Over the past few weeks there has been a string of car crashes involving pedestrians and cyclists which resulted in injuries and deaths—most notably in the City along Lake Avenue. City Councilwoman Molly Clifford and County Legislator Cynthia Kaleh are urging local leaders to improve safety along the road. “Cars tend to travel at a high rate of speed, many pedestrians choose to walk in the street, and there is a high volume of traffic much of the day. Unfortunately, we are seeing the tragic impact of all of these factors coming together.”
Other than alcohol, speed is the biggest factor contributing to fatal traffic crashes in our country. Yet speeding happens every day on our community streets and we accept it as the norm. In our last article, we told you how speed impacts the safety and quality of life of our communities.
Pedestrians (already the most vulnerable users of our streets) carry the biggest risk. And that risk is increasing. The Governors Highway Safety Association projects the largest year-to-year increase in pedestrian fatalities since it started tracking data in 1975.
When a pedestrian or cyclist is struck by a vehicle, the slower the vehicle speed, the better the chance of survival. Once that speed hits 25 mph, the risk to the pedestrian increases sharply. A study by the AAA Foundation for Traffic Safety found that the medium impact speed for pedestrian fatalities is 35 mph. Not pedestrian injuries; but pedestrian fatalities. Again, 35 mph is above the threshold for what our bodies can take. So slowing traffic speed on our shared community streets—the streets that we live, work, shop and play along—can mean the difference between life and death.
What Can Be Done?
Perhaps the most effective way we can reduce excessive speed on our roadways is to make physical changes to the street that force drivers to slow down and remain alert.
Transportation Specialist, Erik Frisch tells us that traffic calming measures are one of the most common requests City Hall receives from neighborhood residents. “We have been contacted by residents and neighborhood groups in every corner of the city. Whether real or perceived, speeding on residential streets is a major concern for residents city-wide.”
20 is plenty
In addition to narrowing lanes and installing speed cushions and bump-outs, towns across the country have also been lowering their speed limits to help improve safety. Some are doing it on an ad hoc basis; others have lowered the overall default limit.
In 2014, New York City got state approval to reduce its default speed limit to 25 mph as part of the city’s Vision Zero initiative to eliminate pedestrian fatalities by 2024. Mayor Bill de Blasio explained that lowering the speed limit isn’t about cracking down on drivers; it’s about making the city streets safe for all who use them (drivers included). “Lowering the speed limit will save lives .” Vision Zero depends on “…every New Yorker taking personal responsibility and putting the lives of their neighbors first.”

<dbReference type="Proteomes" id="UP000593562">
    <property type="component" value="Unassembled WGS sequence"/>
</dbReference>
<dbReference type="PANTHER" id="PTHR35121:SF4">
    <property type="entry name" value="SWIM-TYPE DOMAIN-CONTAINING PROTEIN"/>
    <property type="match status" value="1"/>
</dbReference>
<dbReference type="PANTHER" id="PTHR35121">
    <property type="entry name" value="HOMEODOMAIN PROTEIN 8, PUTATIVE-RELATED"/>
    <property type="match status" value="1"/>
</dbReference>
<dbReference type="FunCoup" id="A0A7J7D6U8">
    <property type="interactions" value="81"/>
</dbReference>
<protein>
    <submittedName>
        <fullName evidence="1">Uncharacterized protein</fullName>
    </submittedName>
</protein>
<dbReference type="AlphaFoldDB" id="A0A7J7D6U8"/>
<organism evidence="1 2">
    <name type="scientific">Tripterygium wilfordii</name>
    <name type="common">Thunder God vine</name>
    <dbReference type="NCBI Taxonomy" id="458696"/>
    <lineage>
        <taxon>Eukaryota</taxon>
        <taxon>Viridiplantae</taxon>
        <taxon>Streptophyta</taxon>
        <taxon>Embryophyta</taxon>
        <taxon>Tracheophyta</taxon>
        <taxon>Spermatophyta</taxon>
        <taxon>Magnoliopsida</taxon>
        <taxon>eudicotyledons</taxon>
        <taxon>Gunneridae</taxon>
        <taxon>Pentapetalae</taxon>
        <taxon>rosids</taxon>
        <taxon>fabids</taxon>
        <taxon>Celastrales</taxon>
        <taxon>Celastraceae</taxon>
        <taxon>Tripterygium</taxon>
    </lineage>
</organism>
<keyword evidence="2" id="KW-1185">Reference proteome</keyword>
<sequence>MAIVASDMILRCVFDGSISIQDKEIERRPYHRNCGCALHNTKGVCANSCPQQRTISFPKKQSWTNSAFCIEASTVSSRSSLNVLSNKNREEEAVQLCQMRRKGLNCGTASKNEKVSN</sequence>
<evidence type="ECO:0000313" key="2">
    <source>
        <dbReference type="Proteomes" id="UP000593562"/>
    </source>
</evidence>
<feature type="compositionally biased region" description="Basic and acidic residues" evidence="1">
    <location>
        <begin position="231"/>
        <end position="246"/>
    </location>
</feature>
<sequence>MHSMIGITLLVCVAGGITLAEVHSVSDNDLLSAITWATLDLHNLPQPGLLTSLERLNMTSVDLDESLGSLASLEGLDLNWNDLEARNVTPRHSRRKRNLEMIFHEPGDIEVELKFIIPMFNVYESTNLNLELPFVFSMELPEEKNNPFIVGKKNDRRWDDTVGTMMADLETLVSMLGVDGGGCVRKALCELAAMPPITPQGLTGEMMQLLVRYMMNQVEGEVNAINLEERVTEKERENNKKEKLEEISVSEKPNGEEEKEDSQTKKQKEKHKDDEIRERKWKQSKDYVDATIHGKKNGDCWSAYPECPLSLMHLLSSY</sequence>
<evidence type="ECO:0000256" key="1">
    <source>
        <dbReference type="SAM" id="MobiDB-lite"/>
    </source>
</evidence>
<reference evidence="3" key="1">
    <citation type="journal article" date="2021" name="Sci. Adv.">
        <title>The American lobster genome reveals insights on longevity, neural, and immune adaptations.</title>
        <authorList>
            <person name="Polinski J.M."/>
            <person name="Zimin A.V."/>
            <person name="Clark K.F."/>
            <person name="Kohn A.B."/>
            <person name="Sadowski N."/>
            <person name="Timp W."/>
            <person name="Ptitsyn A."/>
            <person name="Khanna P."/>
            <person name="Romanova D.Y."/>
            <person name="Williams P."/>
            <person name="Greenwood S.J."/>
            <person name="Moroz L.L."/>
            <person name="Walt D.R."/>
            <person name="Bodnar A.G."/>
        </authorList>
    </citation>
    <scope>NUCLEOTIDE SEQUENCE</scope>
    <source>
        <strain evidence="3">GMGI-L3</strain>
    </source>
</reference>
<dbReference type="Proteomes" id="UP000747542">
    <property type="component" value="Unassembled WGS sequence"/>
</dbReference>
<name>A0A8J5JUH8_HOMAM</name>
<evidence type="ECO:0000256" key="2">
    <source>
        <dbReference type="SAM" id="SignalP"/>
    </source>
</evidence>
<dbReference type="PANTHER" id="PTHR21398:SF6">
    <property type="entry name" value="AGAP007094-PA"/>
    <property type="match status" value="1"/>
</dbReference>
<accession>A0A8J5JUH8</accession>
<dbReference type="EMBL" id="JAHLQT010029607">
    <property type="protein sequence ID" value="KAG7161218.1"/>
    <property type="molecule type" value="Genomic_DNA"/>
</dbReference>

Will Rochester Lower the Limit?
In the City of Rochester, there is increased public interest in lowering traffic speeds, particularly on residential streets.
“There are a myriad of safety benefits from drivers reducing their speed by five miles per hour. One of the primary reasons for reducing the speed limit is to enhance walkability and bike-ability.” The risk of death for a pedestrian hit by a vehicle traveling 25 mph is half of what it is for one hit by a vehicle traveling 30 mph. Frisch adds, “And drivers traveling at 25 mph are better able to avoid crashes to begin with. Vehicle stopping distance improves by 45 feet when traveling 25 mph versus 30 mph.”
Rather than reducing speed limits on a street-by-street basis as requests come up, it is much more cost effective to change the city speed limit as a whole. The current limit is set by New York State Vehicle & Traffic Law. And, like New York City, the City of Rochester plans to seek approval from the State Legislature to change its default speed limit to 25 mph.
If approved, it does not mean that all streets will have a 25 mph limit. “There are major arterial streets in the city where a 25 mph may be impractical to apply—these will likely remain 30 mph,” says Frisch. “Designated park roads will remain 20 mph.”
The Village of Pittsford, which has been plagued with speeding traffic since the NYSDOT widened its roads in the 1980s, is also seeking state approval to lower its default speed limit. “The Village Board has requested that Senator Rich Funke introduce a bill in the State legislature reducing the [Pittsford] village-wide speed limit from 30 to 25 miles per hour,” said Mayor Robert Corby. If approved, the new speed limit would apply to State and Village streets.
A Great Responsibility
Lowering speed limits alone won’t prevent these tragic crashes from occurring. It’s going to take a combination of things (better street design, education, enforcement, etc.) to begin to change the culture of how we use our streets. Whether we’re in a motor vehicle, on a bike, or on foot, we need to always remind ourselves that when it comes to creating safer streets and more vibrant communities, we need to be part of the solution.
There’s a great imbalance between a 2,000 lb. vehicle and a pedestrian. So take it slow out there. The life you save might be your own, or that of someone you love.